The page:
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Is Tony Blair a Socialist


John Simkin
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“I came to socialism through Marxism”. These are the words of Tony Blair. They appeared in a letter that he wrote in 1982. In the letter he also praised the left-wing ideas of William Hazlitt and Thomas Paine. Did he mean it? Of course he didn’t. It was in a letter to the Labour leader, Michael Foot. Blair was trying to win favour by suggesting he was a left-winger. He had done his research (Foot idolizes Hazlitt and Paine).

In truth, Blair has never been a socialist. He originally claimed this belief in order to win the affections of his future wife who was a passionate socialist at university. He now insists that no government minister ever uses the word socialist. Instead they have to describe themselves as “social democrats”. It is no surprise that those Labour politicians who left to form the Social Democratic Party (later merged with the Liberal Party to form the Liberal Democrats) are to the left of the current government. So also are the right-wing leaders of the Labour Party in the 1980s who opposed Foot in the 1980s, for example, Denis Healey and Roy Hattersley.

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“I came to socialism through Marxism”. These are the words of Tony Blair. They appeared in a letter that he wrote in 1982. In the letter he also praised the left-wing ideas of William Hazlitt and Thomas Paine. Did he mean it? Of course he didn’t. It was in a letter to the Labour leader, Michael Foot. Blair was trying to win favour by suggesting he was a left-winger. He had done his research (Foot idolizes Hazlitt and Paine).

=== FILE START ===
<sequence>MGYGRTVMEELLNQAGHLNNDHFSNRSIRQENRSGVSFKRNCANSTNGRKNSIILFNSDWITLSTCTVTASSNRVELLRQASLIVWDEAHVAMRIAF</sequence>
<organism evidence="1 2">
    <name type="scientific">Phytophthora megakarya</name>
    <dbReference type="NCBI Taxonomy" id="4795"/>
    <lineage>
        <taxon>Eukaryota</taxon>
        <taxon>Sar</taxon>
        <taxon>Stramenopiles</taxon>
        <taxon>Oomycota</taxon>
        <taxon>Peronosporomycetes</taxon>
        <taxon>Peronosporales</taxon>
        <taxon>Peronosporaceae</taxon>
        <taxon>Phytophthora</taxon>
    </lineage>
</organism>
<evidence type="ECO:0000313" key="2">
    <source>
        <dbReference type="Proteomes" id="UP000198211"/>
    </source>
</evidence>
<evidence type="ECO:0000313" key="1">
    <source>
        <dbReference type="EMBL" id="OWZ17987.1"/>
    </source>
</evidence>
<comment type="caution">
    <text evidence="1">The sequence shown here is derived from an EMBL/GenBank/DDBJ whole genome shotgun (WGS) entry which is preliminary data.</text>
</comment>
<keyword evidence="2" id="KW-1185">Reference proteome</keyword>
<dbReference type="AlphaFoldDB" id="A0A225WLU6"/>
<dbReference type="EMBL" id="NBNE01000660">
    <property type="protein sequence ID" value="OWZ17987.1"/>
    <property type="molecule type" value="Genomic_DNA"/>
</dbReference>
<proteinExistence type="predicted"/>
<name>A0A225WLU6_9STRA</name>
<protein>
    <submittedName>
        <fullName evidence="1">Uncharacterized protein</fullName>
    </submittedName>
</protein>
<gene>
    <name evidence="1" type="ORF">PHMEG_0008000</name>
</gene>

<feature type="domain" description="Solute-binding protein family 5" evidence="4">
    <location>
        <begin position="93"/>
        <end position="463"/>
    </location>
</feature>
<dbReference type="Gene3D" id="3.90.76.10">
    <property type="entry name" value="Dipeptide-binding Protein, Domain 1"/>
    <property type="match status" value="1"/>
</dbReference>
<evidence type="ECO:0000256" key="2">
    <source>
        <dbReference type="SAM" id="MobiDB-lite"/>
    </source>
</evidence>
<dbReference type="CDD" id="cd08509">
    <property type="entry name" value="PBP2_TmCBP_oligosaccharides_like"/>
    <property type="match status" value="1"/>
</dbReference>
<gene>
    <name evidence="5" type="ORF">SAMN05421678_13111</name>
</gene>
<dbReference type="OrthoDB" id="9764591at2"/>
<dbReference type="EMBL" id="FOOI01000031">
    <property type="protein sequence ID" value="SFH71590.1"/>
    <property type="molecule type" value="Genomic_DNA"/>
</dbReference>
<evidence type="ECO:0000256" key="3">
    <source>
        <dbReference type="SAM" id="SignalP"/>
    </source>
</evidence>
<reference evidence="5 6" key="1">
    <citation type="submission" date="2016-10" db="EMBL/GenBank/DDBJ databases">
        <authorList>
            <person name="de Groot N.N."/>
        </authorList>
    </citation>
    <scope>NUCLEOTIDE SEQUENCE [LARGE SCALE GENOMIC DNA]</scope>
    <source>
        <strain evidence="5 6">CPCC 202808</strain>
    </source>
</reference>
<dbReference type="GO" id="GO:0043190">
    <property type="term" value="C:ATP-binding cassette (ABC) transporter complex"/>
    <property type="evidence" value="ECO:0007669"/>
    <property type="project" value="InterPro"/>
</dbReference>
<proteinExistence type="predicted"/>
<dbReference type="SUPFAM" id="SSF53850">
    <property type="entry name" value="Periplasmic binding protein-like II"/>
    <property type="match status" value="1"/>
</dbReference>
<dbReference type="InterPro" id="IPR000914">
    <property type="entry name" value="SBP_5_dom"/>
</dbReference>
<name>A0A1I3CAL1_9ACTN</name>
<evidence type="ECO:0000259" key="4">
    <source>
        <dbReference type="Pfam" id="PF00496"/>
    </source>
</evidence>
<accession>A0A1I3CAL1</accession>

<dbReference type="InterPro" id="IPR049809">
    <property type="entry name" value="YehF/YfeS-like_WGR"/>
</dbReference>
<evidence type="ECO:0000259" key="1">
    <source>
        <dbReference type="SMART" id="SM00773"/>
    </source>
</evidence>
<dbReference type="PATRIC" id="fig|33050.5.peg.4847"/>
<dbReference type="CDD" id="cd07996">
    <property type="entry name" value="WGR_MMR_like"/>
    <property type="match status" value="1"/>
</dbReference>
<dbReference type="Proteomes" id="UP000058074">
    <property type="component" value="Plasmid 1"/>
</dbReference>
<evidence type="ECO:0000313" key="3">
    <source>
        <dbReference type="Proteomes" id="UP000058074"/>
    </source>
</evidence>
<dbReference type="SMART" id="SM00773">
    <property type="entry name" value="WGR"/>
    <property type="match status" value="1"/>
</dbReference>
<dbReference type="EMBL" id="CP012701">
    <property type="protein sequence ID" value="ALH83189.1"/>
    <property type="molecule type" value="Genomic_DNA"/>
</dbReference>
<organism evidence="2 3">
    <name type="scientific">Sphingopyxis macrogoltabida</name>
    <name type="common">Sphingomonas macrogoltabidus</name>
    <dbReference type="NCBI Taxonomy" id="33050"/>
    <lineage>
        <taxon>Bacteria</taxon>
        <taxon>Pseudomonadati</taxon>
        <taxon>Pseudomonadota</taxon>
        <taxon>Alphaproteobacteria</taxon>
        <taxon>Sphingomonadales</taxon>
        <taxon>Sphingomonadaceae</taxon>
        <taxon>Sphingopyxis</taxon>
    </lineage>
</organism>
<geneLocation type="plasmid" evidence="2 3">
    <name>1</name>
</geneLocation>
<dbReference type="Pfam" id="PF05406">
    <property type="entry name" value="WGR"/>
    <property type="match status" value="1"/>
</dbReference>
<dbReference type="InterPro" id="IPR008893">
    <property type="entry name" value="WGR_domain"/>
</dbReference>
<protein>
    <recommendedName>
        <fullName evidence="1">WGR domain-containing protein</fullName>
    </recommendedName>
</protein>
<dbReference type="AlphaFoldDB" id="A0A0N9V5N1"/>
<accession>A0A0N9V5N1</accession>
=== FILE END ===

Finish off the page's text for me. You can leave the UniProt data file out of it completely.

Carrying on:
In truth, Blair has never been a socialist. He originally claimed this belief in order to win the affections of his future wife who was a passionate socialist at university. He now insists that no government minister ever uses the word socialist. Instead they have to describe themselves as “social democrats”. It is no surprise that those Labour politicians who left to form the Social Democratic Party (later merged with the Liberal Party to form the Liberal Democrats) are to the left of the current government. So also are the right-wing leaders of the Labour Party in the 1980s who opposed Foot in the 1980s, for example, Denis Healey and Roy Hattersley.

What is truly amazing is why the Labour Party and Labour movement have allowed themselves to be hijacked by an obvious Thatcherite.

I can understand the desire for "power" after so many years of Conservatism but power without principle or progressive vision is ultimately pointless.

The facts that the present Labour government has overseen the privatization of essential services, a widening of the gap between rich and poor, the diminution of workers rights and job security and the marginalization of the trade unions is extraordinary.

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